Daily Haiku: Feb. 8, 2021

manhole steam
two men with briefcases
from the other world
by Chuck Brickley (USA)
Frogpond, Vol. 32, No. 2, 2009

About Charlotte Digregorio

I publish books. I have marketed and/or published 55 titles. These books are sold in 46 countries to bookstores, libraries, universities, professional organizations, government agencies, and book clubs. In 2018, I was honored by the Governor of Illinois for my thirty-eight years of accomplishments in the literary arts, and my work to promote and advance the field by educating adults and students alike. I am the author of seven books including: Haiku and Senryu: A Simple Guide for All; Everything You Need to Know About Nursing Homes; You Can Be A Columnist; Beginners' Guide to Writing & Selling Quality Features; Your Original Personal Ad; and my latest, Ripples of Air: Poems of Healing. The first four books have been adopted as supplemental texts at universities throughout the U.S., Canada, India, Pakistan, and Catalonia. They are sold in 43 countries, and are displayed in major metropolitan cultural centers. These books have been reviewed, recommended, and praised by hundreds of critics, librarians, and professors worldwide. I am also the author of a poetry collection: "Shadows of Seasons: Selected Haiku and Senryu by Charlotte Digregorio." Two of my books have been Featured Selections of Writer's Digest Book Club. I am regularly interviewed by major print, radio, and television organizations throughout the U.S. I regularly sign books at libraries, chain bookstores, and university bookstores, and do poetry readings at art centers, cafes, tea houses, and galleries. I was recently nominated for two Pushcart Prizes in poetry. I have won fifty-nine poetry awards, writing fourteen poetic forms. My poetry has been translated into eight languages. I do illustrated solo poetry exhibits 365 days a year in libraries, galleries, corporate buildings, hospitals, convention centers, and other venues. My individual poems have been displayed at supermarkets, apparel and wine shops, banks, botanic gardens, restaurants, and on public transit. I have been nominated and listed in "The International Authors and Writers Who's Who" in Cambridge, England and in the "Who's Who In Writers, Editors & Poets U.S./Canada." I hosted my own radio program, "Poetry Beat," on public broadcasting. My poetry has been featured on several library web sites including those of Shreve Memorial Library in Louisiana and Cornell University's Mann Library. My background includes positions as a feature editor and columnist at daily newspapers and as a magazine editor. I have been a public relations director for a non-profit organization. I am self-employed as a public relations/marketing consultant, having served a total of 118 clients in 23 states for the past several decades . In other professional areas, I have been on university faculties, teaching French, Italian, and Writing. I regularly give lectures and workshops on publishing, journalism, publicity, poetry, and creativity to business and professional groups, and at writer's conferences, universities, literary festivals, non-profit organizations, and libraries. I have been a writer-in-residence at universities. There have been about 400 articles written about me in the media. I have served on the Boards of writers and publishers organizations. My positions have included Board Secretary of the Northwest Association of Book Publishers. I served for five years as Midwest Regional Coordinator of The Haiku Society of America, and for two years as its Second Vice President.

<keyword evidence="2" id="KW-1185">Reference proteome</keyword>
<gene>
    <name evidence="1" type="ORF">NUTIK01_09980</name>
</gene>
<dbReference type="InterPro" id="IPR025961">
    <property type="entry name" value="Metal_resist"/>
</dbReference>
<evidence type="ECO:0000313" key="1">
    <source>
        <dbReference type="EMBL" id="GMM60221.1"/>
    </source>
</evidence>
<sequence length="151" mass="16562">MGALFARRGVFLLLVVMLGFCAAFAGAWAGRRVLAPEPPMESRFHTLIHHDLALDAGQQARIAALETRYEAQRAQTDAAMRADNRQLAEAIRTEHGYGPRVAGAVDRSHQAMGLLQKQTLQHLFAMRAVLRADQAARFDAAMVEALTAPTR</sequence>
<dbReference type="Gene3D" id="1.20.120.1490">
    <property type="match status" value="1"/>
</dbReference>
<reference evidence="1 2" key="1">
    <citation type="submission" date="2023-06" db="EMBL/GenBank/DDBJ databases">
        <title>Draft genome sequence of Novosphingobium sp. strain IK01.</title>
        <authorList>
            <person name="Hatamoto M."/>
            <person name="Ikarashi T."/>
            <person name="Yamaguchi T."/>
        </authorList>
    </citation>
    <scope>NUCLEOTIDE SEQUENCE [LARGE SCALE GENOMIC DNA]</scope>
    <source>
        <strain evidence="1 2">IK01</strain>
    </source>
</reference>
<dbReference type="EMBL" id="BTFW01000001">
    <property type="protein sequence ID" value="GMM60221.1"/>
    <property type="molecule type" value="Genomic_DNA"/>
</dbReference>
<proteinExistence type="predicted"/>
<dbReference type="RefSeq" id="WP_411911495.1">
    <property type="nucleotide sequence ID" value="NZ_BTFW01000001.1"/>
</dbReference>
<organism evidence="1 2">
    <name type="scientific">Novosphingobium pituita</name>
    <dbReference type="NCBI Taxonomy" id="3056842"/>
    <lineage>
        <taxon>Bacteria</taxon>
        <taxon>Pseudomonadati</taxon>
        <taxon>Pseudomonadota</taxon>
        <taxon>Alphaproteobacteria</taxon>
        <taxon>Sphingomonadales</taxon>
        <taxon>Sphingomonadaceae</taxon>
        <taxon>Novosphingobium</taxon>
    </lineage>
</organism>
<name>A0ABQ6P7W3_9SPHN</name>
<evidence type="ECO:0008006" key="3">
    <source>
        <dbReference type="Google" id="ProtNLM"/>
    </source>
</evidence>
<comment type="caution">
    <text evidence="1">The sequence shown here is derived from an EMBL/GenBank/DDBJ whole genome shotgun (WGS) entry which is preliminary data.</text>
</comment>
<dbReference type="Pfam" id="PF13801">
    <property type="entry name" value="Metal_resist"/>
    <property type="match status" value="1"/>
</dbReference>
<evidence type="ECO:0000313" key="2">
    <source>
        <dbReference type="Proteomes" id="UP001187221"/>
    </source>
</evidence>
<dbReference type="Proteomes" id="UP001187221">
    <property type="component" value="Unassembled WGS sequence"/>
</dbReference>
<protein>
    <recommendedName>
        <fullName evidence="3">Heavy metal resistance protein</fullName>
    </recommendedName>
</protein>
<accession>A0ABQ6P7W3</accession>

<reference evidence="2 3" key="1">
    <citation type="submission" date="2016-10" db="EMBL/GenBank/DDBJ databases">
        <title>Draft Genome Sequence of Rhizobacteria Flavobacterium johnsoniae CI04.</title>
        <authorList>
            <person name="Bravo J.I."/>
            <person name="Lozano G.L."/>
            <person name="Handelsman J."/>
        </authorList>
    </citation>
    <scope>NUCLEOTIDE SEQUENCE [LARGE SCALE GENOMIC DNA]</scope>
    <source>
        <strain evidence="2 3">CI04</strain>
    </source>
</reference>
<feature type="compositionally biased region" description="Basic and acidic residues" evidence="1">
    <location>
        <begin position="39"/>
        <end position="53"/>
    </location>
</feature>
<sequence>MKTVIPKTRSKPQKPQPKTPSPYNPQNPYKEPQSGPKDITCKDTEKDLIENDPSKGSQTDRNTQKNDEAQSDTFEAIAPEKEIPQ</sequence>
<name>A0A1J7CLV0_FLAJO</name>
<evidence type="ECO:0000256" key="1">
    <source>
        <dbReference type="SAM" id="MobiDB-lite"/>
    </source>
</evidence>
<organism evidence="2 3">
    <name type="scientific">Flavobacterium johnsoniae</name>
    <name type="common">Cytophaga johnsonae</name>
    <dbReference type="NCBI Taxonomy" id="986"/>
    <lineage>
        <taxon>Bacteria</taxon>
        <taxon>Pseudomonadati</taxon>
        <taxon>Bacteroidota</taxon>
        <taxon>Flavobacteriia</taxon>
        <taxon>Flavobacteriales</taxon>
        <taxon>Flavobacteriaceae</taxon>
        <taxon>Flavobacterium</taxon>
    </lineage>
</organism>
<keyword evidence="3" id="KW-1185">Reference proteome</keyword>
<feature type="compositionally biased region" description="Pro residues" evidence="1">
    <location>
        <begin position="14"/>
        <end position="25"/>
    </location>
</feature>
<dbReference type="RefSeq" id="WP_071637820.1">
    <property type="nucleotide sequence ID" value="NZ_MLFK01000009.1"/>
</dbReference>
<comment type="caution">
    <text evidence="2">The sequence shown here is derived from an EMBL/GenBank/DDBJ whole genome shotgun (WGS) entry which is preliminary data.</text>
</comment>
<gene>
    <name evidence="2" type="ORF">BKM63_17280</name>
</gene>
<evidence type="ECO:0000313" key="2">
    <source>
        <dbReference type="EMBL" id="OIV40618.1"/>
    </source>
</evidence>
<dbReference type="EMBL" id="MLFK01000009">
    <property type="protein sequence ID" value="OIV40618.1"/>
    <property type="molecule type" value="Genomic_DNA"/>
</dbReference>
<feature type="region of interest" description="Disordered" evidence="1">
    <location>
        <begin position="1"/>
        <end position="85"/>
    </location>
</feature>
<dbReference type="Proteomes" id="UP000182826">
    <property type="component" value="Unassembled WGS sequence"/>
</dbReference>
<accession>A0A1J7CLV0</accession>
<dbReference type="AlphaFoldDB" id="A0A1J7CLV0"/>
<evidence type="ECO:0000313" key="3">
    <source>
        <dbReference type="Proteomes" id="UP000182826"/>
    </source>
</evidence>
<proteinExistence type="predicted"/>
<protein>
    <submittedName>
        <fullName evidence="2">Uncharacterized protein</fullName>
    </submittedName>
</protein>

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14 Responses to Daily Haiku: Feb. 8, 2021

  1. MaryJo says:

    I enjoyed the humor. Thank you.

  2. Paul Beech says:

    Love it! And how refreshing it is to have a bit of humour in these covid times. Nice one, Chuck!

    • Thanks, Paul. I read it as a senryu, too. However, Chuck told me he didn’t consider it a senryu. He said he wrote it after the 2008 economic meltdown. And, that it was a gendai haiku. I’m not a fan of gendai, and I don’t totally understand gendai. You can probably find out about gendai by going to The Haiku Foundation site.

      • Thank you, Charlotte, for posting my poem. As well, thanks to Paul and others for the poz feed. Actually it was Chris Herold who, liking this poem very much, called it a gendai haiku. I’m comfortable with however anyone interprets/labels it, as long as it proves effective. Haiku are Rorschach tests, right? Certainly the poem can be seen as a senryu, especially if its humour is brought into focus. If, however, one is struck by a deeper sense of mystery, a foreboding, a dark yugen–well then, it could be considered a haiku. A muki (seasonless) haiku. Two fascinating books I read back in the early 70’s, and have dipped into off and on since, are Blyth’s SENRYU, and JAPANESE LIFE AND CHARACTER IN SENRYU.

      • Thanks for participating, Chuck, and for your your perspective on this.

  3. Pingback: Daily Haiku: Feb. 8, 2021 | Charlotte Digregorio’s Writer’s Blog | word pond

  4. peggybilbro says:

    I love this! There is definitely an entire novel in this senryu!

  5. MaryJo says:

    I can see what you mean Chuck. Are those books available/?
    The poem can be read many different ways.

  6. Jo, I found those through the inter-library loan.

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